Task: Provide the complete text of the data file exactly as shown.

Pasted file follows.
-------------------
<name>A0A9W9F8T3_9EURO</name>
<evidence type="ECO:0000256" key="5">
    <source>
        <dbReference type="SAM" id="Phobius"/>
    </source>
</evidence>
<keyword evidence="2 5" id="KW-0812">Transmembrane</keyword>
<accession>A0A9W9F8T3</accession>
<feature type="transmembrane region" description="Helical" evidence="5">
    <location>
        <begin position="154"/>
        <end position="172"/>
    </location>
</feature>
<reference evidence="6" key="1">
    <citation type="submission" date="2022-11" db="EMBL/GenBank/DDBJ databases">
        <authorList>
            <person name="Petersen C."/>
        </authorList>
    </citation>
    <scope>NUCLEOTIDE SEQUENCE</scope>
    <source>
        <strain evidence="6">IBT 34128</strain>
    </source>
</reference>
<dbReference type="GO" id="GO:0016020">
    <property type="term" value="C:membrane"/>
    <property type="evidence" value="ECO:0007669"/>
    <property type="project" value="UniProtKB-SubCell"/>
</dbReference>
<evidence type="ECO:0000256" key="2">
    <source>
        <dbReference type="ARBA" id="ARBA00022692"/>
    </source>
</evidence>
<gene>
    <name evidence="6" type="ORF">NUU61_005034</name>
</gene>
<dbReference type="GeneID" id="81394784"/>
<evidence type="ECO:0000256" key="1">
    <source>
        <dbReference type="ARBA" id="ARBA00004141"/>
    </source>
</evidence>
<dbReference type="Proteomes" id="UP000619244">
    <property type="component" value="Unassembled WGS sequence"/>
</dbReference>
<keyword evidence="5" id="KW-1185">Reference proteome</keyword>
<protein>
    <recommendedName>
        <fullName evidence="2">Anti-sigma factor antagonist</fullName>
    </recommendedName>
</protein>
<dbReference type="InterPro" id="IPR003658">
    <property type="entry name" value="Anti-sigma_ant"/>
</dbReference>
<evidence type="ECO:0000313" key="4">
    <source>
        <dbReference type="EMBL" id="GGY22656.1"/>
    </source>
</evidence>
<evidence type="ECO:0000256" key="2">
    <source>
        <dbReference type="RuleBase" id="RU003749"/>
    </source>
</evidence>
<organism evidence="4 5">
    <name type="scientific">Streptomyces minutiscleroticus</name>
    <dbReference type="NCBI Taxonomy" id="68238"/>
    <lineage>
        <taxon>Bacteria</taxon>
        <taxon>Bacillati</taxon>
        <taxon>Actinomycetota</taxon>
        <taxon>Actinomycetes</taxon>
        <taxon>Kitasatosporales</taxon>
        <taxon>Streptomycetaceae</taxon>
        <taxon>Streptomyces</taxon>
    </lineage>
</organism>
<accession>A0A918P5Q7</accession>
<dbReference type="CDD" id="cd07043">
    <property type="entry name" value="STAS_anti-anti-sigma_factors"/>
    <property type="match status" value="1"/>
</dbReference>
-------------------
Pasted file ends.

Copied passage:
<name>A0A9W9F8T3_9EURO</name>
<evidence type="ECO:0000256" key="5">
    <source>
        <dbReference type="SAM" id="Phobius"/>
    </source>
</evidence>
<keyword evidence="2 5" id="KW-0812">Transmembrane</keyword>
<accession>A0A9W9F8T3</accession>
<feature type="transmembrane region" description="Helical" evidence="5">
    <location>
        <begin position="154"/>
        <end position="172"/>
    </location>
</feature>
<reference evidence="6" key="1">
    <citation type="submission" date="2022-11" db="EMBL/GenBank/DDBJ databases">
        <authorList>
            <person name="Petersen C."/>
        </authorList>
    </citation>
    <scope>NUCLEOTIDE SEQUENCE</scope>
    <source>
        <strain evidence="6">IBT 34128</strain>
    </source>
</reference>
<dbReference type="GO" id="GO:0016020">
    <property type="term" value="C:membrane"/>
    <property type="evidence" value="ECO:0007669"/>
    <property type="project" value="UniProtKB-SubCell"/>
</dbReference>
<evidence type="ECO:0000256" key="2">
    <source>
        <dbReference type="ARBA" id="ARBA00022692"/>
    </source>
</evidence>
<gene>
    <name evidence="6" type="ORF">NUU61_005034</name>
</gene>
<dbReference type="GeneID" id="81394784"/>
<evidence type="ECO:0000256" key="1">
    <source>
        <dbReference type="ARBA" id="ARBA00004141"/>
    </source>
</evidence>
<dbReference type="Proteomes" id="UP000619244">
    <property type="component" value="Unassembled WGS sequence"/>
</dbReference>
<keyword evidence="5" id="KW-1185">Reference proteome</keyword>
<protein>
    <recommendedName>
        <fullName evidence="2">Anti-sigma factor antagonist</fullName>
    </recommendedName>
</protein>
<dbReference type="InterPro" id="IPR003658">
    <property type="entry name" value="Anti-sigma_ant"/>
</dbReference>
<evidence type="ECO:0000313" key="4">
    <source>
        <dbReference type="EMBL" id="GGY22656.1"/>
    </source>
</evidence>
<evidence type="ECO:0000256" key="2">
    <source>
        <dbReference type="RuleBase" id="RU003749"/>
    </source>
</evidence>
<organism evidence="4 5">
    <name type="scientific">Streptomyces minutiscleroticus</name>
    <dbReference type="NCBI Taxonomy" id="68238"/>
    <lineage>
        <taxon>Bacteria</taxon>
        <taxon>Bacillati</taxon>
        <taxon>Actinomycetota</taxon>
        <taxon>Actinomycetes</taxon>
        <taxon>Kitasatosporales</taxon>
        <taxon>Streptomycetaceae</taxon>
        <taxon>Streptomyces</taxon>
    </lineage>
</organism>
<accession>A0A918P5Q7</accession>
<dbReference type="CDD" id="cd07043">
    <property type="entry name" value="STAS_anti-anti-sigma_factors"/>
    <property type="match status" value="1"/>
</dbReference>